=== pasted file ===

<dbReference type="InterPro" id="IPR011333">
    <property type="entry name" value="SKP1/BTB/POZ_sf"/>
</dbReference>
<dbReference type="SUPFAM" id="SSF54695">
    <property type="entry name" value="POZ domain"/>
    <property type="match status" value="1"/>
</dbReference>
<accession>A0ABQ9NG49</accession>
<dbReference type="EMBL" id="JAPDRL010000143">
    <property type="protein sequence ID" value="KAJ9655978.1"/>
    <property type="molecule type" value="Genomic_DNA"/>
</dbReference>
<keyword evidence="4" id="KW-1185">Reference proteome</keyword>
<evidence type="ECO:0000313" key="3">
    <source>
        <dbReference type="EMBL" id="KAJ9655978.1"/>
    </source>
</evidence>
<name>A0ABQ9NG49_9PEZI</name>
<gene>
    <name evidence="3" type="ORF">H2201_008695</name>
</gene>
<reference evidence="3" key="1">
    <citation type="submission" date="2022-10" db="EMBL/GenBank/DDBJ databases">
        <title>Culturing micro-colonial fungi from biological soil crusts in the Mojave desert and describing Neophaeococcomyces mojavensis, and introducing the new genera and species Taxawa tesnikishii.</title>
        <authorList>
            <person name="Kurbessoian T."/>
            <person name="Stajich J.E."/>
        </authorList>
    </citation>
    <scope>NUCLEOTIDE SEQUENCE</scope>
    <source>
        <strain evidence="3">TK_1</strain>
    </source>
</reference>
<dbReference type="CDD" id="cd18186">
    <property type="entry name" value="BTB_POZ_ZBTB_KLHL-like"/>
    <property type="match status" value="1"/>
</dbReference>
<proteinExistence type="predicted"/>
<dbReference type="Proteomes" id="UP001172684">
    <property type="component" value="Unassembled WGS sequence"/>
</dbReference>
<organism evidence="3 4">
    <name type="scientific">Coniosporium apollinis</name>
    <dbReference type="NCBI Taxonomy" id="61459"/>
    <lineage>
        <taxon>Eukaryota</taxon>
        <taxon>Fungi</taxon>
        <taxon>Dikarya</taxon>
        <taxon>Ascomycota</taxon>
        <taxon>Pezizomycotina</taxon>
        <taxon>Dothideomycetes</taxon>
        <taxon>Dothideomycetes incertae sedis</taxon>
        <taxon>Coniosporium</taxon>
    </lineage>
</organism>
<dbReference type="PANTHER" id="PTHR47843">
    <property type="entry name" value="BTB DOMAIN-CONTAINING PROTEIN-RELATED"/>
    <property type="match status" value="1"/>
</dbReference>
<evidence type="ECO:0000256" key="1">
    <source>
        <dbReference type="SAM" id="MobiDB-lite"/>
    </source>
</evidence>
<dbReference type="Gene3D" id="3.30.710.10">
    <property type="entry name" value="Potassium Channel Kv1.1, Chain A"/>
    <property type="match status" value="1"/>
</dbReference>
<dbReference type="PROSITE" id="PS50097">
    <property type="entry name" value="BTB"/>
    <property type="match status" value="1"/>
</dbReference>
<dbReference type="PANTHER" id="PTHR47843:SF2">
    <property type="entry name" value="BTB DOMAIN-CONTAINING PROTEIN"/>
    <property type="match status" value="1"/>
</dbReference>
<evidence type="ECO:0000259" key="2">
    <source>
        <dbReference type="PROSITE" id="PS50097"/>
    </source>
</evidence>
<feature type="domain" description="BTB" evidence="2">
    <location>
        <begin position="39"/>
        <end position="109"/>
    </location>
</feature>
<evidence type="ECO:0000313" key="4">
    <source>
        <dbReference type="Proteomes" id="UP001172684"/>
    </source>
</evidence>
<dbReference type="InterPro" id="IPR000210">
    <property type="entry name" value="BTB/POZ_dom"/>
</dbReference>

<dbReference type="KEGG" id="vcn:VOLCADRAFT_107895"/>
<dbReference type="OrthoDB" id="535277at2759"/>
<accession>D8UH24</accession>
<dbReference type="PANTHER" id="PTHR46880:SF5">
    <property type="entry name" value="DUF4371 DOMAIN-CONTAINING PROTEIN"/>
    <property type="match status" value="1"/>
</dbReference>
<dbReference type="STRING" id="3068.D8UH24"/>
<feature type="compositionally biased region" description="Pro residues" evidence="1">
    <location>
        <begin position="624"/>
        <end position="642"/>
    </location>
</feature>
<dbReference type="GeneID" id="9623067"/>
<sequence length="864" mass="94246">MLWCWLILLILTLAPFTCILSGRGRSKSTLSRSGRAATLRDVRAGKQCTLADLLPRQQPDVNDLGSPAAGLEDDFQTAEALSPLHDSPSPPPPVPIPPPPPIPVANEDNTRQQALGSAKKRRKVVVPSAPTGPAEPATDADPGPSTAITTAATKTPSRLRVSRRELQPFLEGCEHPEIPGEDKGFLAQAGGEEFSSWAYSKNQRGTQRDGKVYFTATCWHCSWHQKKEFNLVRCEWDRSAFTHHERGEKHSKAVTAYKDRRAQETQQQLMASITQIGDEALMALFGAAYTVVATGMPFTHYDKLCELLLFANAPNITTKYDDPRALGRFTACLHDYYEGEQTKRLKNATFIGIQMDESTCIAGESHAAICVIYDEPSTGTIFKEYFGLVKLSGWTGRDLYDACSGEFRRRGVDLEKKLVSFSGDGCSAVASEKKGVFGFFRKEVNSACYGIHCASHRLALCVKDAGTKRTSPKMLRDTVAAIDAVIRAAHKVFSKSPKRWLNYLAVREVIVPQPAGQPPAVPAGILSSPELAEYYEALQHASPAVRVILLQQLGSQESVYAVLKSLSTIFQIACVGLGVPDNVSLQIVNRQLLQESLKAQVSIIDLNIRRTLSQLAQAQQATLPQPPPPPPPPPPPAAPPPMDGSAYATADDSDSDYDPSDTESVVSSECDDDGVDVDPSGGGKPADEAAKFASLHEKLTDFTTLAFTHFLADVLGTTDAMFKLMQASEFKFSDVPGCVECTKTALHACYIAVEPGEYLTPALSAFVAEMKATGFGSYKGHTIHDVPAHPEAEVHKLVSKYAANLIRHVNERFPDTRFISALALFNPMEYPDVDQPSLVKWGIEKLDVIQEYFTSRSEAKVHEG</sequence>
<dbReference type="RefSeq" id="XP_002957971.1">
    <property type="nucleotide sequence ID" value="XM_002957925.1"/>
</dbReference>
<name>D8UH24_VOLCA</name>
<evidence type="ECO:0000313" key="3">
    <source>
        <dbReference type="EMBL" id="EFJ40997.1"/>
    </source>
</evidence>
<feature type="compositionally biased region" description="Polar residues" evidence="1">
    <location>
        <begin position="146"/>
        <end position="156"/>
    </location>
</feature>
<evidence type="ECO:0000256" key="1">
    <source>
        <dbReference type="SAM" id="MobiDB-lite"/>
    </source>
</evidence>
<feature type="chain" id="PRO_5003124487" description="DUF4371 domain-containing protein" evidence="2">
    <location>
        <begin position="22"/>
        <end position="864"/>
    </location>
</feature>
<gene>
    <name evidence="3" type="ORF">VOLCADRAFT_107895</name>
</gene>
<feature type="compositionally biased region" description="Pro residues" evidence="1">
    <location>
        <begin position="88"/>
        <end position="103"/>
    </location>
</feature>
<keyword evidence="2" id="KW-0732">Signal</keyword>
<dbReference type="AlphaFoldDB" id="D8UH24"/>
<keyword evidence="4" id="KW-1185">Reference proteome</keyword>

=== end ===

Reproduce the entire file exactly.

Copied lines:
<dbReference type="InterPro" id="IPR011333">
    <property type="entry name" value="SKP1/BTB/POZ_sf"/>
</dbReference>
<dbReference type="SUPFAM" id="SSF54695">
    <property type="entry name" value="POZ domain"/>
    <property type="match status" value="1"/>
</dbReference>
<accession>A0ABQ9NG49</accession>
<dbReference type="EMBL" id="JAPDRL010000143">
    <property type="protein sequence ID" value="KAJ9655978.1"/>
    <property type="molecule type" value="Genomic_DNA"/>
</dbReference>
<keyword evidence="4" id="KW-1185">Reference proteome</keyword>
<evidence type="ECO:0000313" key="3">
    <source>
        <dbReference type="EMBL" id="KAJ9655978.1"/>
    </source>
</evidence>
<name>A0ABQ9NG49_9PEZI</name>
<gene>
    <name evidence="3" type="ORF">H2201_008695</name>
</gene>
<reference evidence="3" key="1">
    <citation type="submission" date="2022-10" db="EMBL/GenBank/DDBJ databases">
        <title>Culturing micro-colonial fungi from biological soil crusts in the Mojave desert and describing Neophaeococcomyces mojavensis, and introducing the new genera and species Taxawa tesnikishii.</title>
        <authorList>
            <person name="Kurbessoian T."/>
            <person name="Stajich J.E."/>
        </authorList>
    </citation>
    <scope>NUCLEOTIDE SEQUENCE</scope>
    <source>
        <strain evidence="3">TK_1</strain>
    </source>
</reference>
<dbReference type="CDD" id="cd18186">
    <property type="entry name" value="BTB_POZ_ZBTB_KLHL-like"/>
    <property type="match status" value="1"/>
</dbReference>
<proteinExistence type="predicted"/>
<dbReference type="Proteomes" id="UP001172684">
    <property type="component" value="Unassembled WGS sequence"/>
</dbReference>
<organism evidence="3 4">
    <name type="scientific">Coniosporium apollinis</name>
    <dbReference type="NCBI Taxonomy" id="61459"/>
    <lineage>
        <taxon>Eukaryota</taxon>
        <taxon>Fungi</taxon>
        <taxon>Dikarya</taxon>
        <taxon>Ascomycota</taxon>
        <taxon>Pezizomycotina</taxon>
        <taxon>Dothideomycetes</taxon>
        <taxon>Dothideomycetes incertae sedis</taxon>
        <taxon>Coniosporium</taxon>
    </lineage>
</organism>
<dbReference type="PANTHER" id="PTHR47843">
    <property type="entry name" value="BTB DOMAIN-CONTAINING PROTEIN-RELATED"/>
    <property type="match status" value="1"/>
</dbReference>
<evidence type="ECO:0000256" key="1">
    <source>
        <dbReference type="SAM" id="MobiDB-lite"/>
    </source>
</evidence>
<dbReference type="Gene3D" id="3.30.710.10">
    <property type="entry name" value="Potassium Channel Kv1.1, Chain A"/>
    <property type="match status" value="1"/>
</dbReference>
<dbReference type="PROSITE" id="PS50097">
    <property type="entry name" value="BTB"/>
    <property type="match status" value="1"/>
</dbReference>
<dbReference type="PANTHER" id="PTHR47843:SF2">
    <property type="entry name" value="BTB DOMAIN-CONTAINING PROTEIN"/>
    <property type="match status" value="1"/>
</dbReference>
<evidence type="ECO:0000259" key="2">
    <source>
        <dbReference type="PROSITE" id="PS50097"/>
    </source>
</evidence>
<feature type="domain" description="BTB" evidence="2">
    <location>
        <begin position="39"/>
        <end position="109"/>
    </location>
</feature>
<evidence type="ECO:0000313" key="4">
    <source>
        <dbReference type="Proteomes" id="UP001172684"/>
    </source>
</evidence>
<dbReference type="InterPro" id="IPR000210">
    <property type="entry name" value="BTB/POZ_dom"/>
</dbReference>

<dbReference type="KEGG" id="vcn:VOLCADRAFT_107895"/>
<dbReference type="OrthoDB" id="535277at2759"/>
<accession>D8UH24</accession>
<dbReference type="PANTHER" id="PTHR46880:SF5">
    <property type="entry name" value="DUF4371 DOMAIN-CONTAINING PROTEIN"/>
    <property type="match status" value="1"/>
</dbReference>
<dbReference type="STRING" id="3068.D8UH24"/>
<feature type="compositionally biased region" description="Pro residues" evidence="1">
    <location>
        <begin position="624"/>
        <end position="642"/>
    </location>
</feature>
<dbReference type="GeneID" id="9623067"/>
<sequence length="864" mass="94246">MLWCWLILLILTLAPFTCILSGRGRSKSTLSRSGRAATLRDVRAGKQCTLADLLPRQQPDVNDLGSPAAGLEDDFQTAEALSPLHDSPSPPPPVPIPPPPPIPVANEDNTRQQALGSAKKRRKVVVPSAPTGPAEPATDADPGPSTAITTAATKTPSRLRVSRRELQPFLEGCEHPEIPGEDKGFLAQAGGEEFSSWAYSKNQRGTQRDGKVYFTATCWHCSWHQKKEFNLVRCEWDRSAFTHHERGEKHSKAVTAYKDRRAQETQQQLMASITQIGDEALMALFGAAYTVVATGMPFTHYDKLCELLLFANAPNITTKYDDPRALGRFTACLHDYYEGEQTKRLKNATFIGIQMDESTCIAGESHAAICVIYDEPSTGTIFKEYFGLVKLSGWTGRDLYDACSGEFRRRGVDLEKKLVSFSGDGCSAVASEKKGVFGFFRKEVNSACYGIHCASHRLALCVKDAGTKRTSPKMLRDTVAAIDAVIRAAHKVFSKSPKRWLNYLAVREVIVPQPAGQPPAVPAGILSSPELAEYYEALQHASPAVRVILLQQLGSQESVYAVLKSLSTIFQIACVGLGVPDNVSLQIVNRQLLQESLKAQVSIIDLNIRRTLSQLAQAQQATLPQPPPPPPPPPPPAAPPPMDGSAYATADDSDSDYDPSDTESVVSSECDDDGVDVDPSGGGKPADEAAKFASLHEKLTDFTTLAFTHFLADVLGTTDAMFKLMQASEFKFSDVPGCVECTKTALHACYIAVEPGEYLTPALSAFVAEMKATGFGSYKGHTIHDVPAHPEAEVHKLVSKYAANLIRHVNERFPDTRFISALALFNPMEYPDVDQPSLVKWGIEKLDVIQEYFTSRSEAKVHEG</sequence>
<dbReference type="RefSeq" id="XP_002957971.1">
    <property type="nucleotide sequence ID" value="XM_002957925.1"/>
</dbReference>
<name>D8UH24_VOLCA</name>
<evidence type="ECO:0000313" key="3">
    <source>
        <dbReference type="EMBL" id="EFJ40997.1"/>
    </source>
</evidence>
<feature type="compositionally biased region" description="Polar residues" evidence="1">
    <location>
        <begin position="146"/>
        <end position="156"/>
    </location>
</feature>
<evidence type="ECO:0000256" key="1">
    <source>
        <dbReference type="SAM" id="MobiDB-lite"/>
    </source>
</evidence>
<feature type="chain" id="PRO_5003124487" description="DUF4371 domain-containing protein" evidence="2">
    <location>
        <begin position="22"/>
        <end position="864"/>
    </location>
</feature>
<gene>
    <name evidence="3" type="ORF">VOLCADRAFT_107895</name>
</gene>
<feature type="compositionally biased region" description="Pro residues" evidence="1">
    <location>
        <begin position="88"/>
        <end position="103"/>
    </location>
</feature>
<keyword evidence="2" id="KW-0732">Signal</keyword>
<dbReference type="AlphaFoldDB" id="D8UH24"/>
<keyword evidence="4" id="KW-1185">Reference proteome</keyword>